Fortnite installer had a serious security flaw that Google just revealed

Fortnite logo

It seems that the concerns about Fortnite's security were well-founded -- although not necessarily for the reasons some people might have expected. Epic Games has been criticized for its decision not to make Fortnite available through Google Play, leading Google to show warnings to anyone conducting searches for the game.

Now a Google engineer just revealed that the first version of Epic's installer had a serious security vulnerability, placing Android users at risk. A post on Google's Issue Tracker shows that the installer could be abused to secretly download and install any app with any level of permissions -- a Man-in-the-Disk exploit.

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There's more than a slight irony to the news of a security issue (which has now been patched) coming to light just after Epic Games bribed gamers into taking more interest in the security of their accounts. The vulnerability took advantage of the fact that rather than just installing Fortnite directly, you first have to download an installer which then downloads the necessary bits for you.

In order for the security flaw to be exploited, a victim would have to have a suitably-crafted malicious app installed on their phone looking out for this specific type of vulnerability. The way the original version of the Fortnite installer was coded meant that it could be easily tricked into blindly installing any app it was told to.

The issue is explained on Google's Issue Tracker website:

The Fortnite APK (com.epicgames.fortnite) is downloaded by the Fortnite Installer (com.epicgames.portal) to external storage:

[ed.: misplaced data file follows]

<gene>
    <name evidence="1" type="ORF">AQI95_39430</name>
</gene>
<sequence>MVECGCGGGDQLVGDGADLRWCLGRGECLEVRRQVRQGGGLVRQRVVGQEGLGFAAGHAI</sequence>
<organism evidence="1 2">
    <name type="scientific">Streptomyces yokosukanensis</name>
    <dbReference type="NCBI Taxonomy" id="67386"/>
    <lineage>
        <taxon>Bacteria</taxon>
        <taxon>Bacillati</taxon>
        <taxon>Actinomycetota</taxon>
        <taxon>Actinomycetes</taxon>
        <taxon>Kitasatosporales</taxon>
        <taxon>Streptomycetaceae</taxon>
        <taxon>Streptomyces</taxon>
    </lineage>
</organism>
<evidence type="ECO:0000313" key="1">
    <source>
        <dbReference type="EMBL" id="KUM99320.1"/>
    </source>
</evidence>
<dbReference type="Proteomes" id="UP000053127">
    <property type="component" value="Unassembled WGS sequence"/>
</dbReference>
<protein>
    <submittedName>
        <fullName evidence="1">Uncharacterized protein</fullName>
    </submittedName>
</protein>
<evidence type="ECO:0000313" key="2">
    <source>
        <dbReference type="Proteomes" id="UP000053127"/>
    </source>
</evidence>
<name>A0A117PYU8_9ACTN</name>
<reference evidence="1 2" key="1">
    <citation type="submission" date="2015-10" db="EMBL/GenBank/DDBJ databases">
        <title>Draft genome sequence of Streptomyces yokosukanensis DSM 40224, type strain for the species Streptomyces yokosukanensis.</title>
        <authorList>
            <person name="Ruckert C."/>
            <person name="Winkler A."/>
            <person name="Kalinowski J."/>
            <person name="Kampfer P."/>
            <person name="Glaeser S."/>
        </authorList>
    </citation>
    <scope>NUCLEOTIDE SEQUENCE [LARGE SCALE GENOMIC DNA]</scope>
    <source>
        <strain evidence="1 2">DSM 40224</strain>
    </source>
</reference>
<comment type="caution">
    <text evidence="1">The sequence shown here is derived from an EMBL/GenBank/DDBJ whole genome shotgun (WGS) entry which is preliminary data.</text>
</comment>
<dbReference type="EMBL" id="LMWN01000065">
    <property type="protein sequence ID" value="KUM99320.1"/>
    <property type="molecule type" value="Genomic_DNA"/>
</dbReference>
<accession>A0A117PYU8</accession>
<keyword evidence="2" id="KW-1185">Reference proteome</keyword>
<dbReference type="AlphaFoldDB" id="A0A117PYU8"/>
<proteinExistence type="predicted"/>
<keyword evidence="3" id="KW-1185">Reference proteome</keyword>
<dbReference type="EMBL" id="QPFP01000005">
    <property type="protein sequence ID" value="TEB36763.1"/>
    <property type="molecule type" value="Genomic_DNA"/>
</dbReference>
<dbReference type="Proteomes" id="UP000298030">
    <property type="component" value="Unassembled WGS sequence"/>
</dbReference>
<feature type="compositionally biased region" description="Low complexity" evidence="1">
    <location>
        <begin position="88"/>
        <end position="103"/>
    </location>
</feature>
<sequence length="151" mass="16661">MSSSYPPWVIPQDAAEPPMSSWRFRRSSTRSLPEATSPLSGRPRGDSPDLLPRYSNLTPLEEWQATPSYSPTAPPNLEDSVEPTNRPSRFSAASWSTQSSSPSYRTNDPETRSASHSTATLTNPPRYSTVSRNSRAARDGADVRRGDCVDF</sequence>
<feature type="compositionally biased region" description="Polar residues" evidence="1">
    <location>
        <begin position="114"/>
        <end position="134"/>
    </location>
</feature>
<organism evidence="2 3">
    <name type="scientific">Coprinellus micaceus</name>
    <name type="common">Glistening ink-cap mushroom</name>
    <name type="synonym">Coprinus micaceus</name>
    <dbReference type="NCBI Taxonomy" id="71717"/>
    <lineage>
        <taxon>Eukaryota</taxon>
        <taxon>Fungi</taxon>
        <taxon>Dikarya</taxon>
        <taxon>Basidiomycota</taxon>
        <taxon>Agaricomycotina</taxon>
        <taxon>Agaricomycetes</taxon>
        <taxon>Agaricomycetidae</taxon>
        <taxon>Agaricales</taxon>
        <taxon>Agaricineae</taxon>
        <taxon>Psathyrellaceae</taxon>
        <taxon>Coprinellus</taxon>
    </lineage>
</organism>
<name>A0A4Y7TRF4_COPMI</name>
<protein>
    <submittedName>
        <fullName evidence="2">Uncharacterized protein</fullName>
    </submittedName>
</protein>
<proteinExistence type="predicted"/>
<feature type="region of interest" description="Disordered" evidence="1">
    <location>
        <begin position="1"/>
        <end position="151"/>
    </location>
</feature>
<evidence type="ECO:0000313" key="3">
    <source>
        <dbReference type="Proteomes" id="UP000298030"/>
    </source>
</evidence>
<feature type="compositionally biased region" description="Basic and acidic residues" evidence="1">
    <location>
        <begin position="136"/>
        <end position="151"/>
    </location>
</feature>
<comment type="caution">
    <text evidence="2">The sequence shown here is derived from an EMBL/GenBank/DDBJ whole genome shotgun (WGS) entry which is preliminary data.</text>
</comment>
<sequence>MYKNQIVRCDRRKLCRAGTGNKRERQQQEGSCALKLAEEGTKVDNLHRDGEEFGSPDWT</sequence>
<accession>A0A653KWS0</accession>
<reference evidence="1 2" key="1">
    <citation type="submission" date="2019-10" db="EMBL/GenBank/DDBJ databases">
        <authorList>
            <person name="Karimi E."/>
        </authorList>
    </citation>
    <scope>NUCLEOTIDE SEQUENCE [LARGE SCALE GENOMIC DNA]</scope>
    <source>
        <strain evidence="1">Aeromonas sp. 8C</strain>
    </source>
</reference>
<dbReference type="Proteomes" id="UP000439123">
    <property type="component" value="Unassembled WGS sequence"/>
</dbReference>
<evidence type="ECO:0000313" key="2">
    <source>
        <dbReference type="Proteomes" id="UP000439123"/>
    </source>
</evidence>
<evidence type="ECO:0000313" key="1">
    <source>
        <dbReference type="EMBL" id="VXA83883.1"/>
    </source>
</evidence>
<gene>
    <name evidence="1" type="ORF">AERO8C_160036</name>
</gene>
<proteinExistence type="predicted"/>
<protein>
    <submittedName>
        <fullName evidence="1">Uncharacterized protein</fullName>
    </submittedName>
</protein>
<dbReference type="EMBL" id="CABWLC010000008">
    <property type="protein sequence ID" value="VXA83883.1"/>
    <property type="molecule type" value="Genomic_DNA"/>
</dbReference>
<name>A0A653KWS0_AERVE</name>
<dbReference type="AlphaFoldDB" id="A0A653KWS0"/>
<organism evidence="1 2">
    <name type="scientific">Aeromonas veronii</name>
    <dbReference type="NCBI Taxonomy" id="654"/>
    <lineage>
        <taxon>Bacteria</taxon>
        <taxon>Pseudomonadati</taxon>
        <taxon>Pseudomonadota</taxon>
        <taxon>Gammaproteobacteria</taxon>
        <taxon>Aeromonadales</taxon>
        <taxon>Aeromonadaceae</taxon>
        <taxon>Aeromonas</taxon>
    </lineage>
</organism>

dream2lte:/ $ ls -al /sdcard/Android/data/com.epicgames.portal/files/downloads/fn.4fe75bbc5a674f4f9b356b5c90567da5.Fortnite/
total 73360
drwxrwx--x 2 u0_a288 sdcard_rw     4096 2018-08-15 14:38 .
drwxrwx--x 3 u0_a288 sdcard_rw     4096 2018-08-15 14:38 ..
-rw-rw---- 1 u0_a288 sdcard_rw 75078149 2018-08-15 14:38 x1xlDRyBix-YbeDRrU2a8XPbT5ggIQ.apk
-rw-rw---- 1 u0_a288 sdcard_rw    31230 2018-08-15 14:38 x1xlDRyBix-YbeDRrU2a8XPbT5ggIQ.manifest

Any app with the WRITE_EXTERNAL_STORAGE permission can substitute the APK immediately after the download is completed and the fingerprint is verified. This is easily done using a FileObserver. The Fortnite Installer will proceed to install the substituted (fake) APK.

On Samsung devices, the Fortnite Installer performs the APK install silently via a private Galaxy Apps API. This API checks that the APK being installed has the package name com.epicgames.fortnite. Consequently the fake APK with a matching package name can be silently installed.

If the fake APK has a targetSdkVersion of 22 or lower, it will be granted all permissions it requests at install-time. This vulnerability allows an app on the device to hijack the Fortnite Installer to instead install a fake APK with any permissions that would normally require user disclosure.

Epic Games initially asked Google to keep quiet about the vulnerability, calling for the industry standard 90-day disclosure period to be observed. But Epic also rolled out a patch within 48 hours of being notified of the problem so Google said: "now the patched version of Fortnite Installer has been available for 7 days we will proceed to unrestrict this issue in line with Google's standard disclosure practices".

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